Skift Take

It's now going to be extremely difficult for some of Delta's frequent flyers to earn top-tier elite status.

Among the changes recently made to legacy airline loyalty programs, the addition of revenue requirements for elite status has been the most difficult pill for frequent flyers to swallow. Effectively, the constraints require passengers earning elite status to meet minimum revenue targets each year before they get their credentials. For lowest-tier status, that’s typically $3,000 in spend (exclusive of taxes) while highest tiers require upwards of $15,000 annually.

One exception to that rule has typically kicked in if the frequent flyer subscribes to a co-branded credit card like the Delta SkyMiles credit card or the United MileagePlus card (American’s card only awards some qualifying dollars after a certain annual spend is met). On Delta, if passengers spent $25,000 annually on that card, the revenue requirements for elite status would be dropped. United had the same constraint, though that waiver didn’t apply for top-tier 1K status — that had to be earned through flying and spending directly on the carrier.

As of last week, Delta is now following in those footsteps, albeit with a twist. In an email to SkyMiles members, Delta announced that the waiver for reaching Diamond Elite (typically earned after flying 125,000 miles and spending $15,000) would be increased from $25,000 to $250,000 on the SkyMiles card. Other tiers would remain at a $25,000 annual waiver.

Those who earned top-tier elite status on the airline through the spend waiver in 2017 will now have to spend ten times more, or an average of $20,834 dollars each month, to qualify for status in 2018 — plus flying the miles.

The reaction from most of Delta’s frequent flyers has been one of general flabbergast. “I am speechless. This is the biggest FU to come from DL in quite some time. AMEX platinum card is now worthless. I’ll likely cancel it and shift my card spend over to my AA card. If DL wanted to thin the herd this was a good way to do it. It’s clear my loyalty to DL is one-sided. Not any more,” said one angry commenter on Flyertalk on a thread dedicated to the changes.

Others saw it as an improvement and a tool to help the airline focus its loyalty program only on elite passengers who earn status through rigorous, direct spend and travel. That’s also the way that Delta frames the changes.

“This qualification change will allow us to deliver on expectations for Diamond Medallion Status so Members can maximize elite benefits like Complimentary Upgrades and Delta Sky Club access,” suggested Delta’s website dedicated to the changes. In some emails received by SkyMiles members, the airline even admitted that it was trying to thin its ranks of Diamond members, saying, “Based on your qualification history, we expect that this change will improve your overall Diamond Medallion experience because there will be fewer Diamond Medallion Members.”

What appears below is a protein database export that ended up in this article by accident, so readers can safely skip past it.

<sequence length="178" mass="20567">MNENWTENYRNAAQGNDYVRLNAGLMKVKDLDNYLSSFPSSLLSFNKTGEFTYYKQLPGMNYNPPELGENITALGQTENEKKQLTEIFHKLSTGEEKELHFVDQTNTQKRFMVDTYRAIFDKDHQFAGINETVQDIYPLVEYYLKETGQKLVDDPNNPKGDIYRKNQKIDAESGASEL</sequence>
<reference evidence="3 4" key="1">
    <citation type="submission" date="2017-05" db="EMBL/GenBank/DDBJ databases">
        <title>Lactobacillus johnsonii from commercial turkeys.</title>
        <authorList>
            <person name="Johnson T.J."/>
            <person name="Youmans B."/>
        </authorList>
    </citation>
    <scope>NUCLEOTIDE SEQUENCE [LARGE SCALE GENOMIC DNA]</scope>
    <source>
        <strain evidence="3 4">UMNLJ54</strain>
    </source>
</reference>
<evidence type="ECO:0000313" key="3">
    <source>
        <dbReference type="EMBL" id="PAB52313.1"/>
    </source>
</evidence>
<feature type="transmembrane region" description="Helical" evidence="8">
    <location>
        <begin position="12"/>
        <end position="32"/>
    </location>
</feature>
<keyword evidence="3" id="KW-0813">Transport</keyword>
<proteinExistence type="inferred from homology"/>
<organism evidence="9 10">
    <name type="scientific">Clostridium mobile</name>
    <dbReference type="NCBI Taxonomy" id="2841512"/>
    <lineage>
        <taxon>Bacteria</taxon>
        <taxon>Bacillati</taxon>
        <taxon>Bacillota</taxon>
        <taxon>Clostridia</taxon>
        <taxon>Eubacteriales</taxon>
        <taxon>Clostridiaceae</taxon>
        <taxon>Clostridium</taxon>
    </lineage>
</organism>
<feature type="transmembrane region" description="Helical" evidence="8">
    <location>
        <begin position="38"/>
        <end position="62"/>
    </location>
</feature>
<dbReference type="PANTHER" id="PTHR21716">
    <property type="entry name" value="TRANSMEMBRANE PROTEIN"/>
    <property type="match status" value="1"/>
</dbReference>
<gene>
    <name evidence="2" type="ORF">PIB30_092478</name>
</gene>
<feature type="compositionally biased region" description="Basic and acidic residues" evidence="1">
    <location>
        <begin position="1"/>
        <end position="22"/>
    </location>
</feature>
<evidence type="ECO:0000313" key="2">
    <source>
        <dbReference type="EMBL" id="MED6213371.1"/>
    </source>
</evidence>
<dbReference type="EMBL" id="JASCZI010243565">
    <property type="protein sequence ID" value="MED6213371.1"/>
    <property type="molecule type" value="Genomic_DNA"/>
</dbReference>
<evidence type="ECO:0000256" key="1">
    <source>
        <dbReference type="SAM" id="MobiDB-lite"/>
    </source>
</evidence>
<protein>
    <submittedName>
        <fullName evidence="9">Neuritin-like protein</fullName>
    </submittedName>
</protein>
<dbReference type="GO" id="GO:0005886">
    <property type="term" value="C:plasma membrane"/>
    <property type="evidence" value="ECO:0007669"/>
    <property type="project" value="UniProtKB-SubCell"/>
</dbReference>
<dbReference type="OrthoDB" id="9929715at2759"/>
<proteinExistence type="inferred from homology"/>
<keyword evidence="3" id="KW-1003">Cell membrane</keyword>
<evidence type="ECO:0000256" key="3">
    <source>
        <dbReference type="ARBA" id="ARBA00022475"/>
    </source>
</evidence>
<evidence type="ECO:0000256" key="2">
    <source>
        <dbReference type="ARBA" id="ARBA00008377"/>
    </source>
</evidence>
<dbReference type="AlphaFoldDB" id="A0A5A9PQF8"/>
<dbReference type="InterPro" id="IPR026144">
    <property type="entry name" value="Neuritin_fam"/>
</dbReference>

Indeed, Delta appears to be narrowing the focus of its top-tier elite program to only target those furiously dedicated to flying the miles and making the spend to earn elite status. While the move is going to ultimately end up creating a smaller cohort of top tier elites — and angering some passengers — it’ll also help the airline focus on the most profitable customers. Everyone else, apparently, can get in line.

Skift Stories and More Expert Insight

Air France Unveils Its New Millennial-Focused Airline Joon: Air France might need a low-cost airline. That part makes sense. But why is it trying so hard to attract Millennials? Just offer cheap fares and reasonable service, and young people will fly your airline.

Delta to Introduce Free Texting Service on Most of Its Flights: Delta Air Lines will allow its customers to text for free while on board most of its aircraft as part of its multi-billion dollar investment in customer experience.

JetBlue Airplane Redesign Features More Perks But Less Legroom: JetBlue Airways Corp. has been talking about the first full revamp of its workhorse jetliner for a long time. This fall, almost 18 years since the popular low-cost carrier arrived at airports, it’s finally going to happen, and while there are plenty of bells and whistles to get you oohing and ahhing, there’s a little surprise that may leave you groaning.

Renes Points: Delta Air Lines Is Sending out Free ‘Real’ $180 LSTN Headphones to Some Medallion Elite Fliers: A select group of Medallions who are really spending many thousands of dollars this year with Delta are being sent an impressive gift worth about $180.

Travel Codex: Which Airlines Offer Elite Status Without Spending Requirements? The news that Delta would be raising the Medallion qualifying dollars exemption for Diamond Medallion status from $25,000 to $250,000 is a reminder of how much has changed in loyalty programs. Here’s a quick roundup of which U.S. loyalty programs now require you to spend a certain amount — and which don’t — in order to earn elite status.

The Points Guy: Amex’s Philadelphia and Hong Kong Centurion Lounges to Open in October: Two of American Express’ most exciting Centurion Lounges to date are gearing up to welcome cardholders in the days and weeks to come. The new Hong Kong location will be the first to open, followed shortly by Philadelphia.


The Daily Newsletter

Our daily coverage of the global travel industry. Written by editors and analysts from across Skift’s brands.

Have a confidential tip for Skift? Get in touch

Tags: delta, loyalty

Photo credit: Delta appears to be narrowing the focus of its top-tier elite program to only target those dedicated to flying the miles and making the spend to earn elite status. Delta Air Lines

Up Next

Loading next stories